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Medical News

HIV Infection and Associated Risks Among Young Men Who Have Sex With Men in a Florida Resort Community

June 23, 2003

A note from TheBody.com: Since this article was written, the HIV pandemic has changed, as has our understanding of HIV/AIDS and its treatment. As a result, parts of this article may be outdated. Please keep this in mind, and be sure to visit other parts of our site for more recent information!

Several recent studies have reported high rates of sexual risk-taking and HIV infection among young men who have sex with men. Research led to warnings that a new generation was at risk for HIV infection, especially young MSM of color. In 1996, Miami-Dade County, Fla., had one of the highest AIDS rates among U.S. metropolitan areas. South Beach, situated at the southern end of Miami Beach, was among the top three ZIP-code areas for Miami-Dade County in the number of reported AIDS cases. Almost all studies of the prevalence of HIV infection and associated risk behaviors among young MSM have used samples of convenience, greatly limiting the generalizability of the findings. The current study was designed to obtain population-based estimates of HIV prevalence among young MSM living in South Beach.

A household probability sample was drawn to survey unmarried 18- to 29-year-old MSM resident in South Beach for at least 30 days. Subjects were interviewed, completed self-administered questionnaires, and provided oral specimens for HIV antibody testing.

Between January 20 and December 19, 1996, individuals at 2,622 residential units were screened, yielding 108 18- to 29-year-old eligible MSM; 100 (92.6 of eligible participants) consented and completed study procedures. Of the 100 MSM interviewed, 48 identified as white, 44 as "Hispanic, Latino, Spanish heritage," five as African American, and three as "other." Median age was 28 years. Sixty-one MSM reported having a four-year college degree. Seventeen percent were currently in school part- or full-time. More than half (55 percent) reported having resided in South Beach for less than two years. Forty-one (41 percent) reported a current relationship with a primary partner. By self-identification, 84 percent identified as gay or homosexual; 12 percent as bisexual; and 4 percent as heterosexual.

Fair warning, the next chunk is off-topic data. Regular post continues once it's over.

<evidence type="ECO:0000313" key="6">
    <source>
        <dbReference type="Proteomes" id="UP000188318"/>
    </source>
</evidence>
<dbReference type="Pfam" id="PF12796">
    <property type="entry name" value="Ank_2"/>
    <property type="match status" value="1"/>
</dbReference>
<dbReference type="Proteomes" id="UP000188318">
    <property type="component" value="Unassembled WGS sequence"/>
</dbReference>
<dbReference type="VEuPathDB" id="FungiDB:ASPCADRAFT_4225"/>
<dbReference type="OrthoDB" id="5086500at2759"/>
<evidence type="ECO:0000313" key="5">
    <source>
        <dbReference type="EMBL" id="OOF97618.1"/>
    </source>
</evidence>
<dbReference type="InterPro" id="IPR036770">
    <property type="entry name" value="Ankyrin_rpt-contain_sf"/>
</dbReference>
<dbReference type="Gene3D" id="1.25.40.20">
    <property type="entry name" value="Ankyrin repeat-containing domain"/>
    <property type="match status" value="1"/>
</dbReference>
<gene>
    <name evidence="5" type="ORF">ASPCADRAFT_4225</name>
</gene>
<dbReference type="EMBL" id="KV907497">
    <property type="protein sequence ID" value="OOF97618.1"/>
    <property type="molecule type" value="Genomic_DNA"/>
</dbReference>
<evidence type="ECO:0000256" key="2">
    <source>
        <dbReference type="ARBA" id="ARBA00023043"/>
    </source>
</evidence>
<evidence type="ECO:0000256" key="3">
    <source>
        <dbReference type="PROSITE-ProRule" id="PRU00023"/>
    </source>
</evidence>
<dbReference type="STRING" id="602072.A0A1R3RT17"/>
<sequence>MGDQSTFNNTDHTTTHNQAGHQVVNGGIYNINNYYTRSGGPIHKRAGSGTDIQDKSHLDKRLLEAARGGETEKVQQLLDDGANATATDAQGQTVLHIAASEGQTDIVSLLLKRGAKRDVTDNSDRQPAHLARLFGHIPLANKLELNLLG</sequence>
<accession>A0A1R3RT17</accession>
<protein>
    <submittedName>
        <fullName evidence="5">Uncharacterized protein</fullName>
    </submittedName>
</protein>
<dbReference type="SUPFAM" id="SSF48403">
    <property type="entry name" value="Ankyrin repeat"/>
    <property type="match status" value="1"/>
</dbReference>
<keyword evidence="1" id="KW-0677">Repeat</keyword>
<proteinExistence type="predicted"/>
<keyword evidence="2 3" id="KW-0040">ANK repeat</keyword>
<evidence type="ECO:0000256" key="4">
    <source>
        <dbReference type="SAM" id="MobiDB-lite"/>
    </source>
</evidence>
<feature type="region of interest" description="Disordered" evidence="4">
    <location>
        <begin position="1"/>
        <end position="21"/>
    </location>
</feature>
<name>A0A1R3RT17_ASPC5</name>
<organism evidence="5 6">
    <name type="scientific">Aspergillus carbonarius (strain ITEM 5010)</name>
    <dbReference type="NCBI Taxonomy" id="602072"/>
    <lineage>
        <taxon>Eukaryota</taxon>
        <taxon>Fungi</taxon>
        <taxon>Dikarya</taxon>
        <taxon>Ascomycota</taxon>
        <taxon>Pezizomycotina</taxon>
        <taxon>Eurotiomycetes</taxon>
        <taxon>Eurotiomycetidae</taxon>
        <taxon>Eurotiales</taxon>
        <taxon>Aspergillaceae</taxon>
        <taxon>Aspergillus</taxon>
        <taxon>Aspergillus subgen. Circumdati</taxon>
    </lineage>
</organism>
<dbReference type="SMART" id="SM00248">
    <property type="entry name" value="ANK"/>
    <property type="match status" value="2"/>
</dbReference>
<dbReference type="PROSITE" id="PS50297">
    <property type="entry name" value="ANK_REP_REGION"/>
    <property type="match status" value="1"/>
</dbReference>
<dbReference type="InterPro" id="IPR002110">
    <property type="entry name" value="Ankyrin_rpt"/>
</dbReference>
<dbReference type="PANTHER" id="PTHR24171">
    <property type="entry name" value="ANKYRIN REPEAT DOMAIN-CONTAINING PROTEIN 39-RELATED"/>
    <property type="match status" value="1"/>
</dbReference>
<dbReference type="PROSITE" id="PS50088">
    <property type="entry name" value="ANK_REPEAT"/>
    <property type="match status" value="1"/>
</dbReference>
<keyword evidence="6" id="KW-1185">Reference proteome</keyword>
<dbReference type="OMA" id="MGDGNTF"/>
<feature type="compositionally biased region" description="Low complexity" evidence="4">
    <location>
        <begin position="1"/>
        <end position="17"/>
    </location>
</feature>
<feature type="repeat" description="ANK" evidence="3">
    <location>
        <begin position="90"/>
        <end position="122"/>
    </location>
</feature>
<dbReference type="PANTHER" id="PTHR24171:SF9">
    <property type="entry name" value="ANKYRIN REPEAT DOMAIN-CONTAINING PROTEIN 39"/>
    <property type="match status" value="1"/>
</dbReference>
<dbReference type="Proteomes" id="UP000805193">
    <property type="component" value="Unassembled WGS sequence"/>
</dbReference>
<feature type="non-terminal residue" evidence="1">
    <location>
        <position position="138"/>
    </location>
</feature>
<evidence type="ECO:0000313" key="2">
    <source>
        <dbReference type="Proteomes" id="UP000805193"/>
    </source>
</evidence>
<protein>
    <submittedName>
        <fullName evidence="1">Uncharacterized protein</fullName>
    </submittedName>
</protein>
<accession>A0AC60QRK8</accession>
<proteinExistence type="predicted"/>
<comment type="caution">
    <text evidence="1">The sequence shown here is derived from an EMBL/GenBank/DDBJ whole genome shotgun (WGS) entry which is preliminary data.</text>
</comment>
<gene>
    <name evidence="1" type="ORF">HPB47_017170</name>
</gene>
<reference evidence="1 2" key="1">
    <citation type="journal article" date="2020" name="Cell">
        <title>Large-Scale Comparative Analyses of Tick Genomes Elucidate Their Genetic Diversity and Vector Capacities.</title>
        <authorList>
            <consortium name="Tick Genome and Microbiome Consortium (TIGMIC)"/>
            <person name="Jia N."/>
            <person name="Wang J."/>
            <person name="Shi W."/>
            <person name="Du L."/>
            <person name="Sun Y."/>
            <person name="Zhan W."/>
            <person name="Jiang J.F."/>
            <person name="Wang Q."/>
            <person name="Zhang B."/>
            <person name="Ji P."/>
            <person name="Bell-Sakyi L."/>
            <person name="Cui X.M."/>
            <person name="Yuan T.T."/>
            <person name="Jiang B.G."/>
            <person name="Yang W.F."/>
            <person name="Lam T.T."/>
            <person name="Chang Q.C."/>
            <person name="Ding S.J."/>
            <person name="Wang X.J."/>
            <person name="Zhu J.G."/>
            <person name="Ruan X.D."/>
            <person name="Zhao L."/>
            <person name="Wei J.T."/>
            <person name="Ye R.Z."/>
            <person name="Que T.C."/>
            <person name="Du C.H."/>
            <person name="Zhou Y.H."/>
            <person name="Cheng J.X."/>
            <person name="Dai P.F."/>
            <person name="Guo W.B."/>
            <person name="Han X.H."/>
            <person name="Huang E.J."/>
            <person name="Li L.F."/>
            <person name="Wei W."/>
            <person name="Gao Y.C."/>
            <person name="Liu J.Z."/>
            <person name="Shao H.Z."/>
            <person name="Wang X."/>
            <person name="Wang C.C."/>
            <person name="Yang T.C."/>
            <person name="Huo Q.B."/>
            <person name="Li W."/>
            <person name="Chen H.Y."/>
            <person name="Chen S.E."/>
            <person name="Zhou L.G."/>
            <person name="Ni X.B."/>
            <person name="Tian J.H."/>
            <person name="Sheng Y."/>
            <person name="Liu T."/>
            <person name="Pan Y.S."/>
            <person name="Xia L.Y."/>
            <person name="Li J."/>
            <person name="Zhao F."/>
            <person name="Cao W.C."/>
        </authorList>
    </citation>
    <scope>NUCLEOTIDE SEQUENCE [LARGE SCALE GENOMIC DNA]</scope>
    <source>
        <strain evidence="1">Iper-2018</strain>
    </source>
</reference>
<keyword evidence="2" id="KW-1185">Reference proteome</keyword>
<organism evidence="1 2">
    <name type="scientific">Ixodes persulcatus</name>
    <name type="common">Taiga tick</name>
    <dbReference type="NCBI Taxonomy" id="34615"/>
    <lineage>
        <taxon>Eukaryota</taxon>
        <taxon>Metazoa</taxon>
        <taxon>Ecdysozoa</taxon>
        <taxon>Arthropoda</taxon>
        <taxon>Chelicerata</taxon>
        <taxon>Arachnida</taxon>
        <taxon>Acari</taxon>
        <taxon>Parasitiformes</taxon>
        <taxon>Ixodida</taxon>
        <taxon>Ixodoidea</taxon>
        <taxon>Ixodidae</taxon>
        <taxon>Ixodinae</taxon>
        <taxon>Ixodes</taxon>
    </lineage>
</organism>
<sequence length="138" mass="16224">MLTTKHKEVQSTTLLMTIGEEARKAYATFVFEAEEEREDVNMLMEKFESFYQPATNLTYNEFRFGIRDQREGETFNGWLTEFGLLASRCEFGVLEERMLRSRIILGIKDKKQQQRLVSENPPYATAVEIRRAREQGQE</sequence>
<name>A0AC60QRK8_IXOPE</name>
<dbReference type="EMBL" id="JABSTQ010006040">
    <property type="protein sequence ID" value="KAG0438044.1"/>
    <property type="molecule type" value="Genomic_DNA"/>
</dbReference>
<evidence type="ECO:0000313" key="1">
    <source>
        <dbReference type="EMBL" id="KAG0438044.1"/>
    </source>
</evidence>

Many respondents (27 percent) reported attendance at local gay bars and nightclubs more than once a week in the prior year and an additional 29 percent reported weekly attendance. Approximately one half reported using ecstasy (MDMA; 51 percent), or cocaine (48 percent) within the previous year. Forty-five percent had used three or more recreational drugs within the past year; 34 percent reported at least weekly use of some drug. More than half (56 percent) reported having had anal sex while high on alcohol and/or drugs during the previous year; 24 percent reported that at least one half of their anal sex was under the influence of alcohol and/or drugs.